Those accused of "fornication"—pre-marital sex—could not escape punishment simply by marrying; sometimes couples were "presented," to use the technical term, because the early birth of a child proved that conception had taken place before marriage. The existence of a contract to wed did not automatically remove the offense, though it might mitigate the punishment. Offenders had to undergo penance and public humiliation: the pillory, or by standing, sometimes in a white sheet, before the congregation or in the market-place. Parents of illegitimate children usually received a whipping, "well laid on till the blood come."

"Well laid on till the blood come"


To many Puritans the lash and the white sheet of penance had proven too mild to curb vice. They may have been responding to real changes in sexual morality. Between 1595 and 1610, illegitimacy, which had been rising since 1580, reached an unprecedented high. The bad harvests from 1594 to 1598 led to severe dearth and some famine; along with rising prices, heavy taxes, and outbreaks of plague, they made it much harder for the poor to set up independent households, requisite for marriage.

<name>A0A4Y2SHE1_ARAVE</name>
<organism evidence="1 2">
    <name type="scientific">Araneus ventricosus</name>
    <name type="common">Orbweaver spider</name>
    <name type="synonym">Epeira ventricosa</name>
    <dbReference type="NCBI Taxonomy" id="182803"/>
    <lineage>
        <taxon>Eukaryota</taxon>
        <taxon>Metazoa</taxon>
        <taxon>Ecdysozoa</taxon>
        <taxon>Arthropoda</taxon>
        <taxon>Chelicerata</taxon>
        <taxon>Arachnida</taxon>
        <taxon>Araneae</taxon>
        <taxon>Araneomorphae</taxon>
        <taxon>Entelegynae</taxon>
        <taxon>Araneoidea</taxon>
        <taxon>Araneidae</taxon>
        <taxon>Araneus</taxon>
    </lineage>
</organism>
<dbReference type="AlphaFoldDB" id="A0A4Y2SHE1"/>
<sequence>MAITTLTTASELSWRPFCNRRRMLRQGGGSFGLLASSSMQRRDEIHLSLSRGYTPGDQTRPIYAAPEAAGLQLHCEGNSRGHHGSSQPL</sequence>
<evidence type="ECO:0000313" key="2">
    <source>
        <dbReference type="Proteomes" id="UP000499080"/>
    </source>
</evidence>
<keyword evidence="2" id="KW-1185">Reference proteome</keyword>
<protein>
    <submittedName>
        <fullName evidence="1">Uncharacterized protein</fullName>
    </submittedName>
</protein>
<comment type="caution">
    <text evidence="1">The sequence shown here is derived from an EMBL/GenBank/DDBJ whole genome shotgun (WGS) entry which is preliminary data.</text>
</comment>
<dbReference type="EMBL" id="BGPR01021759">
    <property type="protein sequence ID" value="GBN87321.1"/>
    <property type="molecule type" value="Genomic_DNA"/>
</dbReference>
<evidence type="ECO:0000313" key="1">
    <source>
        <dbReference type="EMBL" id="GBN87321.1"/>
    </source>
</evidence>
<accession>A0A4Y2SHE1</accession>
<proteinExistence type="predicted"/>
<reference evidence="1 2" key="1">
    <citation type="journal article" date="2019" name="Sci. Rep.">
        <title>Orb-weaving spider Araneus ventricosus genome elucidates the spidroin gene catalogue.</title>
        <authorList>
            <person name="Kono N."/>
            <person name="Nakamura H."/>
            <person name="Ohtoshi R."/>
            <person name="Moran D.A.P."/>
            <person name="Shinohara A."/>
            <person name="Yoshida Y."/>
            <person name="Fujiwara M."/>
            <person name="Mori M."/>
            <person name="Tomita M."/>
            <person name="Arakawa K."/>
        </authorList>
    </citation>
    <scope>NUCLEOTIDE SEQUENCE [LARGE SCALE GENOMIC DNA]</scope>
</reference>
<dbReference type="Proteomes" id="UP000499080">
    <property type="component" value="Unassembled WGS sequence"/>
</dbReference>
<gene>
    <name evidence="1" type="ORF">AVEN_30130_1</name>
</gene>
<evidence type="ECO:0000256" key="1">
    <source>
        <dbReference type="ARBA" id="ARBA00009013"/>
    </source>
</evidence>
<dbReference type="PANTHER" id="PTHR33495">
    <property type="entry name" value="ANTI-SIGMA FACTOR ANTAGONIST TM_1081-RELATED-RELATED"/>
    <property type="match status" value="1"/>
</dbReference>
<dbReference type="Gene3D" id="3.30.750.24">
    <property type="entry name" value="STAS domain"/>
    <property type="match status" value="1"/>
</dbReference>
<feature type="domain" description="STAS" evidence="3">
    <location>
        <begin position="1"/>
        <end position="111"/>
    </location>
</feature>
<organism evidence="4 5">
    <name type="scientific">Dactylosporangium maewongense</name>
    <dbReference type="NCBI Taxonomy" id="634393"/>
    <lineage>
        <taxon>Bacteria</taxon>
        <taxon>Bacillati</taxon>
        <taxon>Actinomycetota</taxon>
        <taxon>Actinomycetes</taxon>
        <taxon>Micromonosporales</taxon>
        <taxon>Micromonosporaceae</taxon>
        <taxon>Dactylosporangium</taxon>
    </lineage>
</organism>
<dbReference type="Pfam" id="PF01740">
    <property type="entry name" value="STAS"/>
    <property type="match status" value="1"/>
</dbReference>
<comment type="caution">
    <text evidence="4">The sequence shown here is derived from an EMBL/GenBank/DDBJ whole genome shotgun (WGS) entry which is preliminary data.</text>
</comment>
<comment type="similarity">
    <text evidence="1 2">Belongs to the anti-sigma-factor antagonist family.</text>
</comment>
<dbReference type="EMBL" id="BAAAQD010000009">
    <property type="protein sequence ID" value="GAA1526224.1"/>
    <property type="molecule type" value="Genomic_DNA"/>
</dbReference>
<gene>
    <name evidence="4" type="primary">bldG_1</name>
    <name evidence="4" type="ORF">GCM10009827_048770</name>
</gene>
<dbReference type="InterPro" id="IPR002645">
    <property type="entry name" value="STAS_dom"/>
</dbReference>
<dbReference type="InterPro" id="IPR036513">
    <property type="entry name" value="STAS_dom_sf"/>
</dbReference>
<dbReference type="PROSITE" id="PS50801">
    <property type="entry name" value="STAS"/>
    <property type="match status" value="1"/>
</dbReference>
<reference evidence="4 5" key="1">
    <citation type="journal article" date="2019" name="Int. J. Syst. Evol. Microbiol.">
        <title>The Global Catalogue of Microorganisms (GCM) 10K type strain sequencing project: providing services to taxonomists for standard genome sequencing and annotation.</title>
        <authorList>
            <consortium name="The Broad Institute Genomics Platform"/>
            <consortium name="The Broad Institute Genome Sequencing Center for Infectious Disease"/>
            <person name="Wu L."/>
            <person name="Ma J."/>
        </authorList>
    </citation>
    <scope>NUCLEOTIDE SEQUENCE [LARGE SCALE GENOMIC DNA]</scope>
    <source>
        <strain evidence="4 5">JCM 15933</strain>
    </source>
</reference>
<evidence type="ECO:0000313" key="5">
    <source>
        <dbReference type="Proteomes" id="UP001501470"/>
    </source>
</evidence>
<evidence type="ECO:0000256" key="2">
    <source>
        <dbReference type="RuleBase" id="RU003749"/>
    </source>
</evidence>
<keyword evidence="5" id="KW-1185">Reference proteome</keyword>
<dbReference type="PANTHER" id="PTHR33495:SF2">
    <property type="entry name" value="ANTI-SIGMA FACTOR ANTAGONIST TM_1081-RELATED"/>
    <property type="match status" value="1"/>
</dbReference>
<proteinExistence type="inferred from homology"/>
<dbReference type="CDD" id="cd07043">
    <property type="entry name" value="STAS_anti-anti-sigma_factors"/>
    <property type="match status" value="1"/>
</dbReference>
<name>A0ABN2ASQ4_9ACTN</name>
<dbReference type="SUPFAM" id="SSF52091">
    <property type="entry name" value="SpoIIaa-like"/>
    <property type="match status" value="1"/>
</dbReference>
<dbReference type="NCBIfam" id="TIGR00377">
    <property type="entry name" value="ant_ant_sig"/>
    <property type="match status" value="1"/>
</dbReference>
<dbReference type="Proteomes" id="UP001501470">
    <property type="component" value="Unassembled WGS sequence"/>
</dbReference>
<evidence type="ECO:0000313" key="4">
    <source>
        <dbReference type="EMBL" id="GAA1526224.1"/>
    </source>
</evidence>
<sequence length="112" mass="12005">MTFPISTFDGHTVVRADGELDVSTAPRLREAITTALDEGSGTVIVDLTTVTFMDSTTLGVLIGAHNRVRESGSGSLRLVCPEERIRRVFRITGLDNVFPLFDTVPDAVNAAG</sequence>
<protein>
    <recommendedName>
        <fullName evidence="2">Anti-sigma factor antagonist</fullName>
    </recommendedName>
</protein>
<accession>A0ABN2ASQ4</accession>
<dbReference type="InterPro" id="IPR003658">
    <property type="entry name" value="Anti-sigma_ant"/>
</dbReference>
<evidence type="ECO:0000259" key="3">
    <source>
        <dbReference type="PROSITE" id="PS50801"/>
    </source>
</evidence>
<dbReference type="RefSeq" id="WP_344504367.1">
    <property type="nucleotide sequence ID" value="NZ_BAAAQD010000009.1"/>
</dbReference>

Fornication was also common. Since in the canon law a promise to marry followed by sexual intercourse constituted a valid, though irregular, marriage, many couples, like Claudio and Juliet, felt they were "married in the eyes of God" once they were "made sure" by hand-fasting or formal contract and began to have sexual intercourse. Popular attitudes, though far from loose, were simply more flexible that those of the professional moralists. When marriage was, or seemed, assured, many, perhaps most, couples began to have sex. In a Somerset case a farmer reported a couple he caught in the act in "a plot of grass under a hedge." "When John and Hanna had almost ended what they were about, this informant stepped unto them and took John by the tail of his shirt and demanded of them why they were so wicked as to commit such a wicked act, to which John said that Hannah was his wife by promise and that he did intend to marry her the next morning at eight of the clock." No more than half the couples who contracted to be married were still virgins on their wedding night, and as many as thirty per cent of English brides were pregnant, including Shakespeare's own Anne Hathaway.